Online video is booming, and marketers are still trying to figure out how to create the optimal user experience and achieve the best results for their campaigns. While YouTube's announcement may spur some to jump to the shiny new format, the feature has no practical application and will serve only to frustrate viewers and confuse marketers looking to leverage online video for their campaigns.
YouTube purports to make videos "available in the highest quality possible, as creators intend." That sounds great. Video should be delivered at the highest quality possible for the best viewing experience. But what happens when the highest "quality" actually results in a poorer experience for viewers? Bigger is not necessarily better, or more accurately, there is a practical limitation to the gains in perceived quality from video files of a larger dimensional size. Going too big will likely introduce a number of performance and quality issues for the vast majority of users, breaking a cardinal rule of online video, which is not to frustrate your audience.
YouTube mentions that watching videos in 4k requires an "ultra-fast high-speed broadband connection," but this is actually the least-important requirement. While users on slower broadband connections can always wait for enough of the video to download and buffer before watching it (though why would a marketer force consumers to do that?), they can't suddenly increase their RAM, GPU performance or display resolution, and those are the source of the real issues.
Most of us use digital displays (LCDs, etc.) with native, fixed pixel dimensions -- I'm using an Apple Cinema display with a fixed pixel dimension of 1920 x 1200. This means that my MacBook Pro's graphics processor needs to scale any incoming format to the native dimension of my display. The bigger the difference between the incoming format and my display, the more work the GPU needs to do to scale the image.
In terms of YouTube's 4K videos, the end result is that my MacBook Pro can't smoothly handle the processing, resulting in dropped frames (jerky video playback) and a less than optimal video-watching experience. If I switch the stream to 720p or 1080p it looks great, with no perceived difference in image clarity. Actually, I see more compression and motion artifacts in the 4k stream from what I can only guess is non-optimal interpolation from the GPU.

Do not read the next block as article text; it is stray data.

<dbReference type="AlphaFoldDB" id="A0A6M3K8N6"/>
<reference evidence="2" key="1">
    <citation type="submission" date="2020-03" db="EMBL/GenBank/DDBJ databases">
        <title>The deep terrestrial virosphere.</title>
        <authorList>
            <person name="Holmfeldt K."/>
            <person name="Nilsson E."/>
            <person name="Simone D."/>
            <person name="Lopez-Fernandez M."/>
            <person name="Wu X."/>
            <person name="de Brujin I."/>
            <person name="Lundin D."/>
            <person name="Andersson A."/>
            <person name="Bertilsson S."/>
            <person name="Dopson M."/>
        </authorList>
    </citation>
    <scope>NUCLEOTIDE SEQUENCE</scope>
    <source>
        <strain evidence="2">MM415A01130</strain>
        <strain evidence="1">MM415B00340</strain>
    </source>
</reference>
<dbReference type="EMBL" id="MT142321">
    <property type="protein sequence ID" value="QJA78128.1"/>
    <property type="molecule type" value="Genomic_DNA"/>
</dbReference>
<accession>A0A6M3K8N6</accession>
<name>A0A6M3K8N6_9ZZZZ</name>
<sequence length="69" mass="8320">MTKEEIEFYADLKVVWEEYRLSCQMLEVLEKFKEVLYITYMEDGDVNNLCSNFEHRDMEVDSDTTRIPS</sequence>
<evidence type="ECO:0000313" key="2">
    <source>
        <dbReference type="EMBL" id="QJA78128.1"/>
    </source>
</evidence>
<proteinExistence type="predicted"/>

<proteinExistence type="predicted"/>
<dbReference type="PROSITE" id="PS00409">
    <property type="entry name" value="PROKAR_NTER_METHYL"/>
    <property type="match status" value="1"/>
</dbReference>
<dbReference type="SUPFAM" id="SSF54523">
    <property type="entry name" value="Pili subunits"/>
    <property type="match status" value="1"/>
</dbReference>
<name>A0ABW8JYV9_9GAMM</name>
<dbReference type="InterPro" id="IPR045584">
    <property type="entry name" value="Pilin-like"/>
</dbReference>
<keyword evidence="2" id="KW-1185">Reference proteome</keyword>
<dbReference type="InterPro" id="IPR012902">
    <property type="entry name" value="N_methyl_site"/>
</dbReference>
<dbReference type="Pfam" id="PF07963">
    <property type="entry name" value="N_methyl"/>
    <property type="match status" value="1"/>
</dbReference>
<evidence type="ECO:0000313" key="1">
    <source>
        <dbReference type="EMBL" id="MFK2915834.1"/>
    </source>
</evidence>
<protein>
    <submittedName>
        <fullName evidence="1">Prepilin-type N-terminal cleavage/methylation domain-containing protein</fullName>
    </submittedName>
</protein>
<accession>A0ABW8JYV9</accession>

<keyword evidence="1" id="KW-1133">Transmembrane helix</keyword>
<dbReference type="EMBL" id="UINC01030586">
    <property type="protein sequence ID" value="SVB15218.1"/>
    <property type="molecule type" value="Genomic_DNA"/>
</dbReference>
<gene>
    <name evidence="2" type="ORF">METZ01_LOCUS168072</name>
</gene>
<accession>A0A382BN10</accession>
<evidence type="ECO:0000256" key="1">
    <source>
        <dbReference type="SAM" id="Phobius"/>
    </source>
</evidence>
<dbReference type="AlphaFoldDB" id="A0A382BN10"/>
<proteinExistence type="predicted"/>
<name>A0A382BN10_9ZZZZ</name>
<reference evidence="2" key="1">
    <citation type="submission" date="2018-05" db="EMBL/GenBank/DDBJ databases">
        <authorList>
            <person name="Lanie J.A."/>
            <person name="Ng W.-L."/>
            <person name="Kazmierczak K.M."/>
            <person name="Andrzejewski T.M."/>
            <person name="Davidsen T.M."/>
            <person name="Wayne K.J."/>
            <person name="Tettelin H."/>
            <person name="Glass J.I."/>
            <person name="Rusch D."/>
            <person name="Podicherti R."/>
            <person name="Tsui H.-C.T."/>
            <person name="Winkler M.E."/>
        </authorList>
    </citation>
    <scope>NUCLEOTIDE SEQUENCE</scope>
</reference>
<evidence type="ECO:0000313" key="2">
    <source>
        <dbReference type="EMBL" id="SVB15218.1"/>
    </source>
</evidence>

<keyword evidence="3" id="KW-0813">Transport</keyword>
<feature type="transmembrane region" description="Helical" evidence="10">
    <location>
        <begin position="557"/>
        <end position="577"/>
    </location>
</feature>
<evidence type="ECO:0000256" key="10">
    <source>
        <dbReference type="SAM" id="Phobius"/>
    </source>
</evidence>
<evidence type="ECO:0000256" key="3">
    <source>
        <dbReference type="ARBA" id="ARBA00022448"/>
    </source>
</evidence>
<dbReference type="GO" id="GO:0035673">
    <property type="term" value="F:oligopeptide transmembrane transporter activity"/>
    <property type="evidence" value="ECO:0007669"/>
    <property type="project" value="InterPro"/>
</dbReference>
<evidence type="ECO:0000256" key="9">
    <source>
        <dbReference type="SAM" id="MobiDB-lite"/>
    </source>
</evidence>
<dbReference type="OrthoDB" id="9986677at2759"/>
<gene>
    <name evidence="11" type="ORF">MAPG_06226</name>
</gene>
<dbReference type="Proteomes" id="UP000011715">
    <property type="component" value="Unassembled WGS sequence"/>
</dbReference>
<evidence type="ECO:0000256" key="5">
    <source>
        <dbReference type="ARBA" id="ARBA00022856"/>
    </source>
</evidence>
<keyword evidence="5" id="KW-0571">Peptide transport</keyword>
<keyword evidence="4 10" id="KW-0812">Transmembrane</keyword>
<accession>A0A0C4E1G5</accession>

The other issue with YouTube's announcement is that it makes no mention of bitrate or compression, which is far more important than pixel dimension when it comes to quality. As a video destination catering mostly to non-professionals, YouTube has always used high compression/low bitrates -- and their 4k video is no exception. This is why compression artifacts are so noticeable even when watching the 4k version.
Ultimately this begs the question -- what's the point of offering higher definition formats if it results in a lesser quality viewing experience?
Online video is hot right now and there's a natural temptation for marketers to flock to the latest developments as they look to put together new campaigns. However, YouTube's recent announcement is a prime example of when keeping up with the latest technologies doesn't always make sense. Beyond content, targeting and measurement, marketers need to be most concerned with the consumer's viewing experience.
Offering higher dimension video files is technically trivial. But by offering the option to publish ridiculously large video files, YouTube is confusing the industry about what constitutes good video quality and encouraging marketers and those responsible for online video ad campaigns to upload video files in a format that results in a poor experience for users. Savvy marketers will ignore 4k and continue to concentrate on delivering superior content and the most relevant, targeted experiences for viewers.
|ABOUT THE AUTHOR|
Kyte COO Gannon Hall leads overall product strategy, marketing, business development and operations for the mobile and online video start-up.